6 of 6 thought this review was well writtenControl Denied
was formed in 1996 by the late Death-frontman Chuck Schuldiner. As the ever-progressing Death
began to travel in new directions, Chuck decided it was time for a new creative outlet. Only one year earlier, 1995 saw the release of Symbolic
. At this point you might be wondering, "why the **** would Chuck form a new band? It doesn't get any better than Death!" Well unfortunately this isn't the part where I tell you The Fragile Art of Existence
blows Death's albums out of the water. Yet I can say in all honesty that Control Denied's first and only release is beyond a doubt a stunning meld of death metal, virtuouso instrumentation, and even power metal.
Chuck Schuldiner - Guitar
Steve Digiorgio - Bass
Shannon Hamm - Guitar
Richard Christy - Drums
Tim Aymar - Vocals
When you listen to an album like 1998's The Sound of Perseverance
or even 1991's Human
, it is clear that Death were pushing the limits of death metal. It isn't hard to see that Chuck's singing distinctly changed after Individual Thought Patterns
. Chuck became dissatisfied with his vocal duties in Death, and wanted to concentrate on playing guitar full-time in Control Denied. Enter Tim Aymar of Psycho Scream. Chuck was looking for a more melodic style of death metal. In his vision of the new band, it would be ideal to employ a cleaner vocal style while still maintaining the path Death had forged years prior. While Aymar's vocal style straddles the line between operatic, power metal, and annoying, I'd be willing to say that his performance on The Fragile Art of Existence is actually outstanding. Reminiscent of Fate's Warning
's Ray Alder or even Nevermore
's Warrel Dane, Aymar's style fits the music well. While I prefer Chuck by far, Aymar's voice is a guess.
The great thing about Control Denied is that while they may be a bit less heavy than Death, the technicality in the playing and brilliance in the songwriting is more clear here than ever. This isn't some band Chuck made because he got tired of soloing and wanted to cash in on some commercial sound, this is fresh material that hooked me upon first listen. While many people may think of Control Denied as a watered-down Death, I urge you not to dismiss this album as simply a The Sound Of Perseverance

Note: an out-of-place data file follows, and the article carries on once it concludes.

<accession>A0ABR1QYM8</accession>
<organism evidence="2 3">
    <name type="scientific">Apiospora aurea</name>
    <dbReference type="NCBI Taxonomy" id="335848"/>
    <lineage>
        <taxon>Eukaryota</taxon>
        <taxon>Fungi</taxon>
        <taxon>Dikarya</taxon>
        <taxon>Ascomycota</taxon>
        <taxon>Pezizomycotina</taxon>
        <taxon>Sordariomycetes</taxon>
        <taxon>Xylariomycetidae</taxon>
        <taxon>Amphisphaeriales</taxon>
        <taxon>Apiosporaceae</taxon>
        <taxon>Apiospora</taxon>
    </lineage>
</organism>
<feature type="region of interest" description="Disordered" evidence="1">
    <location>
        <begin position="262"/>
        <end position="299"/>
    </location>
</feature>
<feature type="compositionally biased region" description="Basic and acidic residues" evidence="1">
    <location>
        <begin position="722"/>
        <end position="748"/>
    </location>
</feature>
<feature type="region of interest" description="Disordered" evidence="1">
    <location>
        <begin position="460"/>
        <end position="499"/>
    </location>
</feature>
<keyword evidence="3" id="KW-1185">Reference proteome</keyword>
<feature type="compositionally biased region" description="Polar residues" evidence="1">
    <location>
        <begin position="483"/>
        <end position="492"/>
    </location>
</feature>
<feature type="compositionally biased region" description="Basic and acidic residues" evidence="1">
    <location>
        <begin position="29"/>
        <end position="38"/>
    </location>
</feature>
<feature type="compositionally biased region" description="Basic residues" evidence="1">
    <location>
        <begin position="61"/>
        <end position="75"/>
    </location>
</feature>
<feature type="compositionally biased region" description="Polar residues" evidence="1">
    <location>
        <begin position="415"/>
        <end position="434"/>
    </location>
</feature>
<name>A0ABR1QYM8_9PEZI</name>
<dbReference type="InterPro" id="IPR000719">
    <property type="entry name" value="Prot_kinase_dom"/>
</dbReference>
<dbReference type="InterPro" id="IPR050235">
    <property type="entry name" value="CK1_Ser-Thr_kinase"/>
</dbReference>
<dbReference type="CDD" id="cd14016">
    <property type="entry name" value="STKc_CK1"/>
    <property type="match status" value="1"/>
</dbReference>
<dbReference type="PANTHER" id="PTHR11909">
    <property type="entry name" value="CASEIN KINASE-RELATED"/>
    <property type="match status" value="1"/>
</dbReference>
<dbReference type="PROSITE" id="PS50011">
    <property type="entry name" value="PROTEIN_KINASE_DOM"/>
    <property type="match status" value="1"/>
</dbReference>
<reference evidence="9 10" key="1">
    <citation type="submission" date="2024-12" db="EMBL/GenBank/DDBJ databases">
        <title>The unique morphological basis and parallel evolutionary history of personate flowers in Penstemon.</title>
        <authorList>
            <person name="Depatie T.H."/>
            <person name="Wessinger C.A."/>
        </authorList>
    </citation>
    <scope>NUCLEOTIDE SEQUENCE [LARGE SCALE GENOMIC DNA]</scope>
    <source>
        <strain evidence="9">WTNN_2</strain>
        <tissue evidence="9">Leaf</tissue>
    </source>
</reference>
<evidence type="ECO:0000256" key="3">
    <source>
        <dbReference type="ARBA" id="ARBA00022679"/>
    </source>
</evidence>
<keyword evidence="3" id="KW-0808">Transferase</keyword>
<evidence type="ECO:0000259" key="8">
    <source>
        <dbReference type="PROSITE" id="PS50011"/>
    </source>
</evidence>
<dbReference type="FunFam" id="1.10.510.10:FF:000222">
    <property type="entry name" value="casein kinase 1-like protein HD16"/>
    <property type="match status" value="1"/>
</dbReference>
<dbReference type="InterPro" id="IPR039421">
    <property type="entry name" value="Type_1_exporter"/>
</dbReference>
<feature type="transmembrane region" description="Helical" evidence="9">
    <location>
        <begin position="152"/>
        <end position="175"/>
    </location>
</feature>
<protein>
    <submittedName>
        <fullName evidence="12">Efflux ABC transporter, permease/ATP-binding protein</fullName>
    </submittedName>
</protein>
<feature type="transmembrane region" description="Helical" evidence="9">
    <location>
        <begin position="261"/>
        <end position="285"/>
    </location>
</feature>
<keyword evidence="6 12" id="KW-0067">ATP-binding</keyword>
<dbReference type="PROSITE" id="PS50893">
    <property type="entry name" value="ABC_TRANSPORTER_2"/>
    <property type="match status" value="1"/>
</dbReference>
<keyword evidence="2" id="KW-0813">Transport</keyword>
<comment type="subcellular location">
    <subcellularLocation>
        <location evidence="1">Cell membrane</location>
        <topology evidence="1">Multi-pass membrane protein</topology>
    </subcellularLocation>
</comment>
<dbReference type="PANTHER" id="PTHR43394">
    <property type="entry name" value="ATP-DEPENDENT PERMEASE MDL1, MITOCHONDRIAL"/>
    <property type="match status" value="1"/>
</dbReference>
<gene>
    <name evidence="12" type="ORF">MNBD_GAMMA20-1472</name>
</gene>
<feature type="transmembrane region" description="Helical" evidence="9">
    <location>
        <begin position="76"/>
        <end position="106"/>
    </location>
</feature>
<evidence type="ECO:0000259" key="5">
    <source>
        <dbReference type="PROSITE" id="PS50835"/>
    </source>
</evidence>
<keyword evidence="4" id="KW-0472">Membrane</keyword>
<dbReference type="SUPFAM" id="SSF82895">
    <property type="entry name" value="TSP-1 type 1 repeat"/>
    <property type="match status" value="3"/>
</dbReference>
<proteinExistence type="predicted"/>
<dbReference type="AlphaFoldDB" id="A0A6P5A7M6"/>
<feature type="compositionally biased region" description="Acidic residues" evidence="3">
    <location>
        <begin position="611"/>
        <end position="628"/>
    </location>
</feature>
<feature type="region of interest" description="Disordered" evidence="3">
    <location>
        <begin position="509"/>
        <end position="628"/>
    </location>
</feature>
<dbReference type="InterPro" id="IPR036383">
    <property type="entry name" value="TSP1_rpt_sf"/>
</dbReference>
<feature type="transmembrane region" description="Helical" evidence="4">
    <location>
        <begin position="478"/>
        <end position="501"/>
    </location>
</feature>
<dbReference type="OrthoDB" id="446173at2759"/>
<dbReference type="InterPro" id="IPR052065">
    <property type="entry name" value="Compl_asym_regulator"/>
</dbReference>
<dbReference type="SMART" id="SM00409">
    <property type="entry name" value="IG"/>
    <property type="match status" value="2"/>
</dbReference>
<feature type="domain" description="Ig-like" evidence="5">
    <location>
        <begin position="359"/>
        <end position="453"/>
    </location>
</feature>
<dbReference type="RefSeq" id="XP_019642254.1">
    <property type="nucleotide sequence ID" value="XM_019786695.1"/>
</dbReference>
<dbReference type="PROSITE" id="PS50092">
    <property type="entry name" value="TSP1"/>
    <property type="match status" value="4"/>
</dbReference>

Steve Digiorgio gets the first word on Consumed
, the album opener. One excellent quality of The Fragile Art of Existence
is the production. All instruments are clear, including the lower bass frequency. As I mentioned before, the playing is top-notch. Chuck and Shannon's leadwork is furious throughout every song, and if I am not mistaken every track contains at least one burst of six-string virtuousity. For those who are unaware, Steve Digiorgio can turn a head or two to say the least. First appearing in the Death fold on the landmark Human
, Steve's distinctive fretless five-string style is unmistakable. While I am guilty of being quick to disregard all instruments except guitar on many of my favorite albums, Control Denied's rhythm section got my attention.
Take a look back at 1987. The death metal landmark Scream Bloody Gore
had just been released by the fledging band Death. Only one year later, a different incarnation of the band would release another album, entitled Leprosy
. Notice the increase in solos following Scream Bloody Gore
. Chuck began to progress as a guitarist. Playing alongside the legendary Andy Larocque, (of King Diamond
fame) James Murphy, and Paul Masvidal, Chuck's style began to change. The trademark alternate-picked lead style is still present on Control Denied's debut, but much of the solos feature sweep picking progressions, and co-guitarist Shannon Hamm is no slouch. Once again, look back to Scream Bloody Gore
and you will find the simple songwriting structure has been replaced here by technical yet attention-grabbing shred-scapes. Solos aside, the riffs are as heavy as ever and this album practically never gets boring. The signature Death harmonies, the crushing bass and drums, it's all safe and sound on this album.
Chuck Schuldiner proves yet again that he can release great material while still pushing the boundaries of music. While this isn't Death, Control Denied is a great band in and of itself, and I strongly advise those interested to give this a chance. Don't let the "progressive" thing fool you in the least: this isn't Dream Theater. Control Denied proves you can mix virtuoso playing, clean vocals and tight rhythm, all while staying awake.
Oustanding rhythm section
Vocals (i.e. When The Link Becomes Missing
Song length is slightly longer than Death releases
(A second album entitled When Man and Machine Collide
was partially completed. Chuck worked until his death to finish it but it is uncertain if it will be released.)
Let the metal flow into eternity....